The central principle relating to children in family law is that any decision made by a court should be in the best interests of the child.
It has been a long-standing principle (in existence since the commencement of the Family Law Act in 1975), that a child’s welfare is to be the paramount consideration in relation to any decisions affecting the child. The Family Law Reform Act 1995 amended the Family Law Act to specifically include the term ‘best interests’. The principles underlying the amendments are derived from the United Nations Convention on the Rights of the Child (CROC). For more details about CROC see International obligations.
The Family Law Act requires the best interests of the child to be the paramount consideration when making or altering parenting orders.
Legislation passed in some states and territories concerning children, such as laws relating to care and protection of children, and also to surrogacy arrangements, also incorporate the ‘best interests’ principle.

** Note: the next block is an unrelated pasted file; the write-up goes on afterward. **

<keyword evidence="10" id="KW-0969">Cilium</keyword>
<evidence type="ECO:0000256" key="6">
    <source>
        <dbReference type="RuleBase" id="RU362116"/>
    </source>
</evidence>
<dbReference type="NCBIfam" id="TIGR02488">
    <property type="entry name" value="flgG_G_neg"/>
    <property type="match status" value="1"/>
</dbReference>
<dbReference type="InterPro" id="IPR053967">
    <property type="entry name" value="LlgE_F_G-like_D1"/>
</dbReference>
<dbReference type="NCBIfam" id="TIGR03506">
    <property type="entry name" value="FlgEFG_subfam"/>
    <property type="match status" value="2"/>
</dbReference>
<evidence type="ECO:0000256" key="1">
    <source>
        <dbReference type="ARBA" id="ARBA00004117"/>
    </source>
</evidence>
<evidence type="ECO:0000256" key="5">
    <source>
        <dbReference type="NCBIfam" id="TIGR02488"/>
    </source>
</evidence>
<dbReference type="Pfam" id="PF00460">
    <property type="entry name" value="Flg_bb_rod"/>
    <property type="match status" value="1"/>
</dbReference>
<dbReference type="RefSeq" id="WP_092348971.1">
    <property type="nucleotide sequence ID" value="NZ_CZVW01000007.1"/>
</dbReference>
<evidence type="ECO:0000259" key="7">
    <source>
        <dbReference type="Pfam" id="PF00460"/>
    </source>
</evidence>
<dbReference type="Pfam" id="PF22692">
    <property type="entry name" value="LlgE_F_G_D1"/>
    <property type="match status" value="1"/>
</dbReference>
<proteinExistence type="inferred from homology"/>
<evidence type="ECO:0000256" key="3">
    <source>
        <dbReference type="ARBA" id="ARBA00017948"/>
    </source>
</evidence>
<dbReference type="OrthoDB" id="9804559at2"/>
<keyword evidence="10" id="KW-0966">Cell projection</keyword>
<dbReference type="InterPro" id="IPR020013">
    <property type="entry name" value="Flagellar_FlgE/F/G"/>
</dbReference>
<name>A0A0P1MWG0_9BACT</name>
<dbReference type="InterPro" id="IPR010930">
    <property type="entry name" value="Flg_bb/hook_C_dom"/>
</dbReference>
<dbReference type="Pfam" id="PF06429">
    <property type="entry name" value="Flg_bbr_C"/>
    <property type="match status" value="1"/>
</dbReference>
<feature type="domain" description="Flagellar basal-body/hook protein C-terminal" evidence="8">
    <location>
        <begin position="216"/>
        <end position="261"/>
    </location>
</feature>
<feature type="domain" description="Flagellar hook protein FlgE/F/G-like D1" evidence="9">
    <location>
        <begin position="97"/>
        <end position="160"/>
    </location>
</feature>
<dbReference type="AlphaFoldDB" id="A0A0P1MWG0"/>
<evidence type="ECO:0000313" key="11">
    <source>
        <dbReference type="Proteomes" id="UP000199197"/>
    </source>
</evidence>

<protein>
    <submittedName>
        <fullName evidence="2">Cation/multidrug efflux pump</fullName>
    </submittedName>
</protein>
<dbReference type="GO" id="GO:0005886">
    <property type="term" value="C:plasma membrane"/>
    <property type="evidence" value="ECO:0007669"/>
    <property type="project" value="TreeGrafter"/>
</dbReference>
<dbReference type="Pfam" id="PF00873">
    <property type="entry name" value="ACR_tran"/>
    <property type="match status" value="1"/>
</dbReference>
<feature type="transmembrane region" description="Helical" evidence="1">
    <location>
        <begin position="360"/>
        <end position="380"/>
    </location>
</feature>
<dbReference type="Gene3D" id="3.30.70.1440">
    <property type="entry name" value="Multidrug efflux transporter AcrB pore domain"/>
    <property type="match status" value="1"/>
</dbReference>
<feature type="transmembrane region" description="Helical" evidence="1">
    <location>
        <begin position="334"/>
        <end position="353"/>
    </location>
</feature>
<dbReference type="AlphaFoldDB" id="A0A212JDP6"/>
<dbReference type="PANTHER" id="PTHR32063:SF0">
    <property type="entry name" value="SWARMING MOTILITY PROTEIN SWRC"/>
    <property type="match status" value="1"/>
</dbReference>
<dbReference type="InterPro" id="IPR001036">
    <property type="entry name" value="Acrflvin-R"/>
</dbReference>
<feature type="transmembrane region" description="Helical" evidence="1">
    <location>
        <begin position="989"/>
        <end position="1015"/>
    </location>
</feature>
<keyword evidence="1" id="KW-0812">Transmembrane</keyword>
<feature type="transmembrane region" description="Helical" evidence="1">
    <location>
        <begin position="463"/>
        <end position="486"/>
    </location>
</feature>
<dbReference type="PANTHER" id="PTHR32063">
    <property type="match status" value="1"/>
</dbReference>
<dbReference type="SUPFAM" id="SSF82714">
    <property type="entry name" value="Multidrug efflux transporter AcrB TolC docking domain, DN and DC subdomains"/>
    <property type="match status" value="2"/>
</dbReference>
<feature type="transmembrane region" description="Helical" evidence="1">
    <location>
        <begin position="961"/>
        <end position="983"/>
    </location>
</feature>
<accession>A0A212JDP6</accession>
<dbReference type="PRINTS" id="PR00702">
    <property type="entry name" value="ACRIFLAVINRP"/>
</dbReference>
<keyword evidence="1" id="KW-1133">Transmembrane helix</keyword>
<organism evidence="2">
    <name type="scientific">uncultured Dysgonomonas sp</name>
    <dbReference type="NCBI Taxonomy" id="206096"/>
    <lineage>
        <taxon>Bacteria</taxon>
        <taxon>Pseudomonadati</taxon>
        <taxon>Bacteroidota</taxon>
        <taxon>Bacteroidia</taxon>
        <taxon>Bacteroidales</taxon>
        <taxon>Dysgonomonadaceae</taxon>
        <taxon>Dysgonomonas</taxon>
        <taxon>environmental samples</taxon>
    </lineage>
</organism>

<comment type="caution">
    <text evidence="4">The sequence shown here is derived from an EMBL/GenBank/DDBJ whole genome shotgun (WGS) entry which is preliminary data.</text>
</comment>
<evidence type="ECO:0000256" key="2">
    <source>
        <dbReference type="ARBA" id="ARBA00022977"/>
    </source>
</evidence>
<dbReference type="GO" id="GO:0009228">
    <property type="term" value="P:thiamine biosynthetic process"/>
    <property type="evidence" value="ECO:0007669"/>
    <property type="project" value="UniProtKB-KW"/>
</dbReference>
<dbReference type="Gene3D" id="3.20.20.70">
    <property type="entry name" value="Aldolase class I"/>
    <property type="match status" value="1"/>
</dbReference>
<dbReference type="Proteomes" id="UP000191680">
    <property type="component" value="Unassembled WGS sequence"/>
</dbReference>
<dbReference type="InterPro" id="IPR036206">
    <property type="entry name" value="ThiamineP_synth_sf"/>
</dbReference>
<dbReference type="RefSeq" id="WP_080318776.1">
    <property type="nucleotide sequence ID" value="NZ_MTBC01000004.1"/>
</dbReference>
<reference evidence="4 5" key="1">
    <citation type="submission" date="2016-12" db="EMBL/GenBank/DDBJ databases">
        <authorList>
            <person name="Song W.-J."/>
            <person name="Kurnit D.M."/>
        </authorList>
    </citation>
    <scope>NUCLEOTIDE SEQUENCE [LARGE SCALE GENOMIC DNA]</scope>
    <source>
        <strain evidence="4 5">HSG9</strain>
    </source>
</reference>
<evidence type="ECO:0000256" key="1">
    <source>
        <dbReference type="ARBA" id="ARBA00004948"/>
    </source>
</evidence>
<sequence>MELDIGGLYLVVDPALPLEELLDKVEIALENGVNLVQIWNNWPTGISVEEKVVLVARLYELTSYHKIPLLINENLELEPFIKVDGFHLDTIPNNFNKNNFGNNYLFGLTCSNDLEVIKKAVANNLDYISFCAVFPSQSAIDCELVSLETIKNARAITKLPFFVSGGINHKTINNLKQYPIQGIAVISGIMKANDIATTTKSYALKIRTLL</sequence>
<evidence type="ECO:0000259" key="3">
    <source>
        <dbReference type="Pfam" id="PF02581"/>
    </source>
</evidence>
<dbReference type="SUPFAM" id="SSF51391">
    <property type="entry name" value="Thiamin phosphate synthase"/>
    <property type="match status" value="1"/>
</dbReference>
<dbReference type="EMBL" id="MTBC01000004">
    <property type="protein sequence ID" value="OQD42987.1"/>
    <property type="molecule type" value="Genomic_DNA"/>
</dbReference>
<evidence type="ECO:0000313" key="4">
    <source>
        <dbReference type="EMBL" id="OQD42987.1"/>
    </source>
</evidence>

What are the best interests of the child?
The child’s best interests include long-term and short-term welfare concerns, consideration of physical and emotional wellbeing, financial interests, moral, cultural, educational and religious and health interests.
The Family Law Act provides a list of factors that family law courts must take into account when determining the best interests of the child. The list is not exhaustive, and other matters may be considered in particular cases. The 2006 Amendment Act divided the list into two tiers: ‘primary considerations’ and ‘additional considerations’. The intended operation of the two-tier system is not explained in the Act but the courts have since stated that though the primary considerations will usually be given more weight, they will not necessarily determine the outcome, as against the additional considerations, in every case (see Mulvany v Lane  FamCAFC 76; (2009) 41 Fam LR 418).